Rosie the Riveter

by Brother Osiris and Sister Usha

Divinely Female

All the day long,

Whether rain or shine,

She's a part of the assembly line.

She's making history,

Working for victory,

Rosie the Riveter.

Keeps a sharp lookout for sabatoge,

Sitting up there on the fuselage.

That little girl will do more than a male will do.

Rosie's got a boyfriend, Charlie.

Charlie, he's a Marine.

Rosie is protecting Charlie,

Working overtime on the riveting machine.

When they gave her a production "E,"

She was as proud as she could be.

There's something true about,

Red, white, and blue about,

Rosie the Riveter.

[above lyrics by Redd Evans and John Jacob Loeb, 1942]

During World War II, the vast majority of young American men joined the military, marching off to help defeat Hitler and the Japanese. This created a serious labor shortage in American factories. The country turned to the only available supply of alternative labor: women. Millions of American women took jobs in factories, performing physical labor that up until that time had been regarded as the sole domain of men.

One such woman was named Rose Will Monroe (1920-1997). She worked as a riveter, helping to construct military airplanes in Ypsilanti, Michigan. Some movie producers asked her if they could show her work in a movie. A song from the movie became hugely popular. The government, seeking to encourage women across the country to participate in the war effort, adopted her as a symbol. Posters were distributed showing a pretty young woman in industrial clothing flexing her arm muscles and proclaiming "We can do it!" Many people were unaware that Rose Monroe was in fact a real person.

The effect of all of this on American culture was immense and permanent. After the end of the war, most of the women returned to the home, concentrating on the task of raising children, but the erroneous belief that women were capable of nothing else had been shattered. Within a few decades, women had entered a wide variety of occupations formerly considered male. This process continues today and is not yet complete. But it does appear unstoppable.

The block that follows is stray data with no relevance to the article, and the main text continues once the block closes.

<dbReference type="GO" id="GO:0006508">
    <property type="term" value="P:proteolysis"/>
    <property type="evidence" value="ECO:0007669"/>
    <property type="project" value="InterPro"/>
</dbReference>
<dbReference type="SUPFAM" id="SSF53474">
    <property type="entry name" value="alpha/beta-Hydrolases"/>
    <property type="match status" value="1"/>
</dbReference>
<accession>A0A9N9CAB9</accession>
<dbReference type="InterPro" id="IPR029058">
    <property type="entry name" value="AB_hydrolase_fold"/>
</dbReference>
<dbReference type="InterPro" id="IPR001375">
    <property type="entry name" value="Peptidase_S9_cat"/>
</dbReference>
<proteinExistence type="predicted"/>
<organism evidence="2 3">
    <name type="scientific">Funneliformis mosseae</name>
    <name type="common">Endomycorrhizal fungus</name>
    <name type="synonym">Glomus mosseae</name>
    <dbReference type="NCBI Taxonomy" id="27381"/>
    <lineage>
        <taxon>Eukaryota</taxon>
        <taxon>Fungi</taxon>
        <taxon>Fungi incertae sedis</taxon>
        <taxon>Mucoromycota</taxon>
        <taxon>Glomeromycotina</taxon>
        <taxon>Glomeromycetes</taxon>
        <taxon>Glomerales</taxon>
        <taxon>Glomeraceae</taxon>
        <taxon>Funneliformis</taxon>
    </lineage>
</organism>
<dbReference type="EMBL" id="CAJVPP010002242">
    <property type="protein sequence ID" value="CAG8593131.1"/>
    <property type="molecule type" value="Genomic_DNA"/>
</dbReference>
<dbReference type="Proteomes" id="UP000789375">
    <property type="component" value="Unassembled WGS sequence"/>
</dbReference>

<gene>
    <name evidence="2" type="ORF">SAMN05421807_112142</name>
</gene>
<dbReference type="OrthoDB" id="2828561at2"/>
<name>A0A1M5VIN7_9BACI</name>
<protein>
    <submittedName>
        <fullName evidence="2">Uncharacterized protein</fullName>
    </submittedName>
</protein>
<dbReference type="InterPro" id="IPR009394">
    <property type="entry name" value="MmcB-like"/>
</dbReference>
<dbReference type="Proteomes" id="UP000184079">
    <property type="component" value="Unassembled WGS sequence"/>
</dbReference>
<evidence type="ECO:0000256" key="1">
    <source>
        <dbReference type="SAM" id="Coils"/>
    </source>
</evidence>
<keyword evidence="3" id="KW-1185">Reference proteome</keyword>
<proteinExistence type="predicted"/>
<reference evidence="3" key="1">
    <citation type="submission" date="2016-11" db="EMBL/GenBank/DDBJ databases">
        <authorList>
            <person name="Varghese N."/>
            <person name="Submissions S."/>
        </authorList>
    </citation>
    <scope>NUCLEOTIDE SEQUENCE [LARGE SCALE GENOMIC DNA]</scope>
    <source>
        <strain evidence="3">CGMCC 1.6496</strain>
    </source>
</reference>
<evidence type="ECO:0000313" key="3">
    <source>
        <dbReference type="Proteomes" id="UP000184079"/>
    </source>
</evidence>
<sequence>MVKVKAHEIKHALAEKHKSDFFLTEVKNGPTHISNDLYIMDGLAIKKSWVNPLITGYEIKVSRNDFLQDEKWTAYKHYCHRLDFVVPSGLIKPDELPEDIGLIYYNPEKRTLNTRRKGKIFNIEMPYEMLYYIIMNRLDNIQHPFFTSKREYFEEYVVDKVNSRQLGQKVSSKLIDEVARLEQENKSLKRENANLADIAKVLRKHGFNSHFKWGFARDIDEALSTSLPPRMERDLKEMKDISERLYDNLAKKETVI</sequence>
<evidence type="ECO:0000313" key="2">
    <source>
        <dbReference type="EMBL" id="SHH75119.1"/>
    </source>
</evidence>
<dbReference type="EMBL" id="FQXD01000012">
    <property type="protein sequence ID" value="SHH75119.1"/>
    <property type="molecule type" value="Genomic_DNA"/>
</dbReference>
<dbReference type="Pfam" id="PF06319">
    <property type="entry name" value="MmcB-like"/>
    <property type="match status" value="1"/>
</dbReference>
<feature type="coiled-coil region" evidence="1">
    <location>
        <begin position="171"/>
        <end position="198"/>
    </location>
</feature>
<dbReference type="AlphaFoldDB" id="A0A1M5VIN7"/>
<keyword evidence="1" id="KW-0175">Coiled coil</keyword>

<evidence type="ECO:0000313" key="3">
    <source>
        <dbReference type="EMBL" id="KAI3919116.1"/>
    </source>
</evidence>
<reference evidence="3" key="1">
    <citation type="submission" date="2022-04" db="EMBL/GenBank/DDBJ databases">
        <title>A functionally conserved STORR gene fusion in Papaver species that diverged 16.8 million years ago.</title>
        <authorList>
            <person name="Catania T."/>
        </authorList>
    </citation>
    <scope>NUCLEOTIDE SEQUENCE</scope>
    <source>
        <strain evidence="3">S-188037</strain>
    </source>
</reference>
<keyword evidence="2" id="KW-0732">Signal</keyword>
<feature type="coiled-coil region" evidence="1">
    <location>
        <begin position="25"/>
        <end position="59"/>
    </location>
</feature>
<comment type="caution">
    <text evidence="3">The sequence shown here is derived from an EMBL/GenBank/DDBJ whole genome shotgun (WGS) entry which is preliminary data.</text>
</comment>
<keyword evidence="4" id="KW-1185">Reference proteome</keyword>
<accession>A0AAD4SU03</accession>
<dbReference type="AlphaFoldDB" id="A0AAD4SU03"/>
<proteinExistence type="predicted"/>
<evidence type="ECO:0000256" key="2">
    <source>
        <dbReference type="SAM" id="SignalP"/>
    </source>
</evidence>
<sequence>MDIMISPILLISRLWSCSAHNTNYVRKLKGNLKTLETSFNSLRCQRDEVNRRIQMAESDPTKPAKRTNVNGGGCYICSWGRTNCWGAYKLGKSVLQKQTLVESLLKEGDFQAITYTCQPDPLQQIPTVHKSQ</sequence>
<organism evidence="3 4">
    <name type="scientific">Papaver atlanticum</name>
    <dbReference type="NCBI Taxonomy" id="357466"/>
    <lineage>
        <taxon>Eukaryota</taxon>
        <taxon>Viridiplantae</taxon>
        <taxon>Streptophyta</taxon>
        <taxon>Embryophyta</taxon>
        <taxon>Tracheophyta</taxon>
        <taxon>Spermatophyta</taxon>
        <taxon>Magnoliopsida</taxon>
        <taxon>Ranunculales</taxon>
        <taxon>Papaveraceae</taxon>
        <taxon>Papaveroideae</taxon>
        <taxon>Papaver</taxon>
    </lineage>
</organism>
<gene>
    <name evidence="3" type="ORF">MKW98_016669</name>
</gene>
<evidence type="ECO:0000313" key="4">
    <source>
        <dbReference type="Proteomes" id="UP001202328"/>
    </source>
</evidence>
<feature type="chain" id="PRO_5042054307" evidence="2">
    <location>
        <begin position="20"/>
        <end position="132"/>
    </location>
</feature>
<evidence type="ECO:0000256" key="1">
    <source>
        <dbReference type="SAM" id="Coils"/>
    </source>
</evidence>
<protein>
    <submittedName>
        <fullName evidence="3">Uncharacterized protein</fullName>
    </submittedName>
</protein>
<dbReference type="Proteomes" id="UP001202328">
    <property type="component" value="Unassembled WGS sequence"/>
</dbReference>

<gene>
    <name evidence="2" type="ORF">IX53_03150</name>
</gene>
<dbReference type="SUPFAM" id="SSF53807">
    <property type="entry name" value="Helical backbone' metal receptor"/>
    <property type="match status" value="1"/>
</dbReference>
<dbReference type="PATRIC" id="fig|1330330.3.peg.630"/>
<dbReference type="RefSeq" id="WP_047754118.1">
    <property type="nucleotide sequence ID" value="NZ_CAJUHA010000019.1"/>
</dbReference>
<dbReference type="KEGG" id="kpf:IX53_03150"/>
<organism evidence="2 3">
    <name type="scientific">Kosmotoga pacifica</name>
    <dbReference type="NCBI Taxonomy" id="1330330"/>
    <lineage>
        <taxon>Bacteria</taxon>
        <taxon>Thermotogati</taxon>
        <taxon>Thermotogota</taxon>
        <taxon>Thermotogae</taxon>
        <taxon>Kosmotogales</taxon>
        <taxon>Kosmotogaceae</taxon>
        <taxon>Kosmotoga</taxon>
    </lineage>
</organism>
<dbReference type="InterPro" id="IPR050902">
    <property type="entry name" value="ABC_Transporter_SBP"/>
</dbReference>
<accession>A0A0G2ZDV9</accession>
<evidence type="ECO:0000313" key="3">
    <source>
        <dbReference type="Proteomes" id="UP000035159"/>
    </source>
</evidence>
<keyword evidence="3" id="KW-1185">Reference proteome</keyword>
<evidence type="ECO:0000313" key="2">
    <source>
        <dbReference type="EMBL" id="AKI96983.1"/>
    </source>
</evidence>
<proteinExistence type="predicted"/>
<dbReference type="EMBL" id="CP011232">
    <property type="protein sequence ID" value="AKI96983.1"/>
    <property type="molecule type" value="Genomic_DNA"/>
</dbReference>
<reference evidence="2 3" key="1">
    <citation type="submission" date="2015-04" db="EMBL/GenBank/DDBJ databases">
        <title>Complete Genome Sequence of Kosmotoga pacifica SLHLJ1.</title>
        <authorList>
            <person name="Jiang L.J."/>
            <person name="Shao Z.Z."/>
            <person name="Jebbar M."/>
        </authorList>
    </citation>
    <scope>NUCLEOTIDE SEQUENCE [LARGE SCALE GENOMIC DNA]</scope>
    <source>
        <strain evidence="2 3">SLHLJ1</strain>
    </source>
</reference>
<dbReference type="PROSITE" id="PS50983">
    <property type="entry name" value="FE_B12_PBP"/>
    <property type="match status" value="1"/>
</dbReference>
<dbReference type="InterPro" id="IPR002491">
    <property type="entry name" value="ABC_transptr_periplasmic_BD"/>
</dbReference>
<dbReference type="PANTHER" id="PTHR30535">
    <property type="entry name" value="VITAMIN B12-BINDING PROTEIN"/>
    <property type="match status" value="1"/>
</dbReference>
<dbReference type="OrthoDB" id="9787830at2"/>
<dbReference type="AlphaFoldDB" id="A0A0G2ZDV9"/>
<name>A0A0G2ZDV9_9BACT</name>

The motto "We can do it!" still rings true today. The word "it" in that slogan no longer means defeating Hitler. It now means gaining for women the respect and freedom that they deserve. Victory over Fascism and bigotry is an on-going struggle that did not end in 1945.

Whom do we choose to honor? Rose the woman or Rosie the symbol? Both. Rose Monroe was a humble woman who contributed her time and effort wholeheartedly to a noble crusade for freedom. After the war, she continued to work in humble jobs, never becoming rich, never ceasing in her efforts to better the lives of those she loved. Such a life alone would be worthy of respect.

As for the symbol, Rosie the Riveter, she is something that people of all countries should cherish and remember forever. She continues to be a symbol for freedom in ways that her original creators did not anticipate. Yes, there is something true about, red, white, and blue about, Rosie the Riveter.